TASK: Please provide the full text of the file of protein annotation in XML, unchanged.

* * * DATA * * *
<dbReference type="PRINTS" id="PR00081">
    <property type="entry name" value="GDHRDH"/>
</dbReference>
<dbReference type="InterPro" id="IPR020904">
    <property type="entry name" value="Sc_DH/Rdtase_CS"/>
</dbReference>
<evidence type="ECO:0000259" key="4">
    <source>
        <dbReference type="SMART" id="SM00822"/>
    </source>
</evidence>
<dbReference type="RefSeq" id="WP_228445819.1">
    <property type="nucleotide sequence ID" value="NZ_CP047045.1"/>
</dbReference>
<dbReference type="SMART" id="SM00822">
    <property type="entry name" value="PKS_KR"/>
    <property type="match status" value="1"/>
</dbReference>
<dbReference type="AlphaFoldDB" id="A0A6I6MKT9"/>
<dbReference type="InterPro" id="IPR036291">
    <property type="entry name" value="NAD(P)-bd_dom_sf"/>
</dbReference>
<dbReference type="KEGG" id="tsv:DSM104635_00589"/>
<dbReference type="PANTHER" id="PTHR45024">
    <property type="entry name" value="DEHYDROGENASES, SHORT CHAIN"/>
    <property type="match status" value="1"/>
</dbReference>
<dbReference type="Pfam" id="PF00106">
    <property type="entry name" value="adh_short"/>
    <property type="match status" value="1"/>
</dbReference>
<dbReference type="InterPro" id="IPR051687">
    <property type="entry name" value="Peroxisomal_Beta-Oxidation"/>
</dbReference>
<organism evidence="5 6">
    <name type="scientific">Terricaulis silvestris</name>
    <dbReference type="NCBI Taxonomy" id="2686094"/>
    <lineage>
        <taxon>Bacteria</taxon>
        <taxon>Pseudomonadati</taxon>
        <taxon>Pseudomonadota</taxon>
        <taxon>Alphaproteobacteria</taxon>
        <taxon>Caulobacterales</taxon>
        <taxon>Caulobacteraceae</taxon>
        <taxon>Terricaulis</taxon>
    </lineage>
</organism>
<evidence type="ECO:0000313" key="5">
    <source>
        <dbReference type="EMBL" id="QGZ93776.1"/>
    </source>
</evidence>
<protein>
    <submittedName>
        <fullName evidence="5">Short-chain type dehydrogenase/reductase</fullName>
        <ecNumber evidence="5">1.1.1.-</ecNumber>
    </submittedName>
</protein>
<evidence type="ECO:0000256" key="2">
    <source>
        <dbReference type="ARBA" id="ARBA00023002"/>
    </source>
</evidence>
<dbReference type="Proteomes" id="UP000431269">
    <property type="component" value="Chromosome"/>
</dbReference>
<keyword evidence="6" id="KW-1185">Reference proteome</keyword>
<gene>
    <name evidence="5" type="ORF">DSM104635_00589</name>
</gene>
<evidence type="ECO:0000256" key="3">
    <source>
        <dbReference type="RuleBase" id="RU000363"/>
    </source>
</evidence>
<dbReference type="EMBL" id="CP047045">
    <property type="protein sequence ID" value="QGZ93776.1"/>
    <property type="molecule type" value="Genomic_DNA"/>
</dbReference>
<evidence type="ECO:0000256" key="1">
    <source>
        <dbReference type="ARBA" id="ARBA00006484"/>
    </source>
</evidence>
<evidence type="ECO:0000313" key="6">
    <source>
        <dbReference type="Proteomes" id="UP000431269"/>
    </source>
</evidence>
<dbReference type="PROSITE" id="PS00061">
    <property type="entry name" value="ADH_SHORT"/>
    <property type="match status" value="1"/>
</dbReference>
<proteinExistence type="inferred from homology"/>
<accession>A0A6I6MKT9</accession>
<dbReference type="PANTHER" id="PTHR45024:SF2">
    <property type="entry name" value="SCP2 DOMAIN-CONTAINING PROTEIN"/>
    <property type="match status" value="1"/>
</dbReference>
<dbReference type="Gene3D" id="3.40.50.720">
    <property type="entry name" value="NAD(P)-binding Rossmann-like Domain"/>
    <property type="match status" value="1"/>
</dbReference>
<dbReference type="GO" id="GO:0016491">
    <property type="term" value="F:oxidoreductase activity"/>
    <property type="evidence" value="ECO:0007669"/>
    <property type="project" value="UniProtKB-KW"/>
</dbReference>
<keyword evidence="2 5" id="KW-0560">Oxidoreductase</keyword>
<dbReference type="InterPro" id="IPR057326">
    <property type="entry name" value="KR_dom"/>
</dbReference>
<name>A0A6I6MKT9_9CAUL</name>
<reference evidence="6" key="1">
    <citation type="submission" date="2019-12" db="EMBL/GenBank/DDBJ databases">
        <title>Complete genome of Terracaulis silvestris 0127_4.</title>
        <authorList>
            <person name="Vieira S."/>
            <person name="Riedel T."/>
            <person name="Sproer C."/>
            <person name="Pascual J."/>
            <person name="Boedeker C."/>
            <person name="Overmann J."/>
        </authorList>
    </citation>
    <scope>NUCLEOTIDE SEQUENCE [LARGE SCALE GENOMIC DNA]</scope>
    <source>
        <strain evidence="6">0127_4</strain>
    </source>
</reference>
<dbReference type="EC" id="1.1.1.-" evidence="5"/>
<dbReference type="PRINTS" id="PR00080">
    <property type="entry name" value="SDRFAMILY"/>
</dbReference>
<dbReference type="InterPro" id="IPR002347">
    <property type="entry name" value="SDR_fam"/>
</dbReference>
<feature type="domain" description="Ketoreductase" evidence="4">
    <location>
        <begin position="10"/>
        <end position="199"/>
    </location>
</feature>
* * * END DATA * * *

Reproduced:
<dbReference type="PRINTS" id="PR00081">
    <property type="entry name" value="GDHRDH"/>
</dbReference>
<dbReference type="InterPro" id="IPR020904">
    <property type="entry name" value="Sc_DH/Rdtase_CS"/>
</dbReference>
<evidence type="ECO:0000259" key="4">
    <source>
        <dbReference type="SMART" id="SM00822"/>
    </source>
</evidence>
<dbReference type="RefSeq" id="WP_228445819.1">
    <property type="nucleotide sequence ID" value="NZ_CP047045.1"/>
</dbReference>
<dbReference type="SMART" id="SM00822">
    <property type="entry name" value="PKS_KR"/>
    <property type="match status" value="1"/>
</dbReference>
<dbReference type="AlphaFoldDB" id="A0A6I6MKT9"/>
<dbReference type="InterPro" id="IPR036291">
    <property type="entry name" value="NAD(P)-bd_dom_sf"/>
</dbReference>
<dbReference type="KEGG" id="tsv:DSM104635_00589"/>
<dbReference type="PANTHER" id="PTHR45024">
    <property type="entry name" value="DEHYDROGENASES, SHORT CHAIN"/>
    <property type="match status" value="1"/>
</dbReference>
<dbReference type="Pfam" id="PF00106">
    <property type="entry name" value="adh_short"/>
    <property type="match status" value="1"/>
</dbReference>
<dbReference type="InterPro" id="IPR051687">
    <property type="entry name" value="Peroxisomal_Beta-Oxidation"/>
</dbReference>
<organism evidence="5 6">
    <name type="scientific">Terricaulis silvestris</name>
    <dbReference type="NCBI Taxonomy" id="2686094"/>
    <lineage>
        <taxon>Bacteria</taxon>
        <taxon>Pseudomonadati</taxon>
        <taxon>Pseudomonadota</taxon>
        <taxon>Alphaproteobacteria</taxon>
        <taxon>Caulobacterales</taxon>
        <taxon>Caulobacteraceae</taxon>
        <taxon>Terricaulis</taxon>
    </lineage>
</organism>
<evidence type="ECO:0000313" key="5">
    <source>
        <dbReference type="EMBL" id="QGZ93776.1"/>
    </source>
</evidence>
<protein>
    <submittedName>
        <fullName evidence="5">Short-chain type dehydrogenase/reductase</fullName>
        <ecNumber evidence="5">1.1.1.-</ecNumber>
    </submittedName>
</protein>
<evidence type="ECO:0000256" key="2">
    <source>
        <dbReference type="ARBA" id="ARBA00023002"/>
    </source>
</evidence>
<dbReference type="Proteomes" id="UP000431269">
    <property type="component" value="Chromosome"/>
</dbReference>
<keyword evidence="6" id="KW-1185">Reference proteome</keyword>
<gene>
    <name evidence="5" type="ORF">DSM104635_00589</name>
</gene>
<evidence type="ECO:0000256" key="3">
    <source>
        <dbReference type="RuleBase" id="RU000363"/>
    </source>
</evidence>
<dbReference type="EMBL" id="CP047045">
    <property type="protein sequence ID" value="QGZ93776.1"/>
    <property type="molecule type" value="Genomic_DNA"/>
</dbReference>
<evidence type="ECO:0000256" key="1">
    <source>
        <dbReference type="ARBA" id="ARBA00006484"/>
    </source>
</evidence>
<evidence type="ECO:0000313" key="6">
    <source>
        <dbReference type="Proteomes" id="UP000431269"/>
    </source>
</evidence>
<dbReference type="PROSITE" id="PS00061">
    <property type="entry name" value="ADH_SHORT"/>
    <property type="match status" value="1"/>
</dbReference>
<proteinExistence type="inferred from homology"/>
<accession>A0A6I6MKT9</accession>
<dbReference type="PANTHER" id="PTHR45024:SF2">
    <property type="entry name" value="SCP2 DOMAIN-CONTAINING PROTEIN"/>
    <property type="match status" value="1"/>
</dbReference>
<dbReference type="Gene3D" id="3.40.50.720">
    <property type="entry name" value="NAD(P)-binding Rossmann-like Domain"/>
    <property type="match status" value="1"/>
</dbReference>
<dbReference type="GO" id="GO:0016491">
    <property type="term" value="F:oxidoreductase activity"/>
    <property type="evidence" value="ECO:0007669"/>
    <property type="project" value="UniProtKB-KW"/>
</dbReference>
<keyword evidence="2 5" id="KW-0560">Oxidoreductase</keyword>
<dbReference type="InterPro" id="IPR057326">
    <property type="entry name" value="KR_dom"/>
</dbReference>
<name>A0A6I6MKT9_9CAUL</name>
<reference evidence="6" key="1">
    <citation type="submission" date="2019-12" db="EMBL/GenBank/DDBJ databases">
        <title>Complete genome of Terracaulis silvestris 0127_4.</title>
        <authorList>
            <person name="Vieira S."/>
            <person name="Riedel T."/>
            <person name="Sproer C."/>
            <person name="Pascual J."/>
            <person name="Boedeker C."/>
            <person name="Overmann J."/>
        </authorList>
    </citation>
    <scope>NUCLEOTIDE SEQUENCE [LARGE SCALE GENOMIC DNA]</scope>
    <source>
        <strain evidence="6">0127_4</strain>
    </source>
</reference>
<dbReference type="EC" id="1.1.1.-" evidence="5"/>
<dbReference type="PRINTS" id="PR00080">
    <property type="entry name" value="SDRFAMILY"/>
</dbReference>
<dbReference type="InterPro" id="IPR002347">
    <property type="entry name" value="SDR_fam"/>
</dbReference>
<feature type="domain" description="Ketoreductase" evidence="4">
    <location>
        <begin position="10"/>
        <end position="199"/>
    </location>
</feature>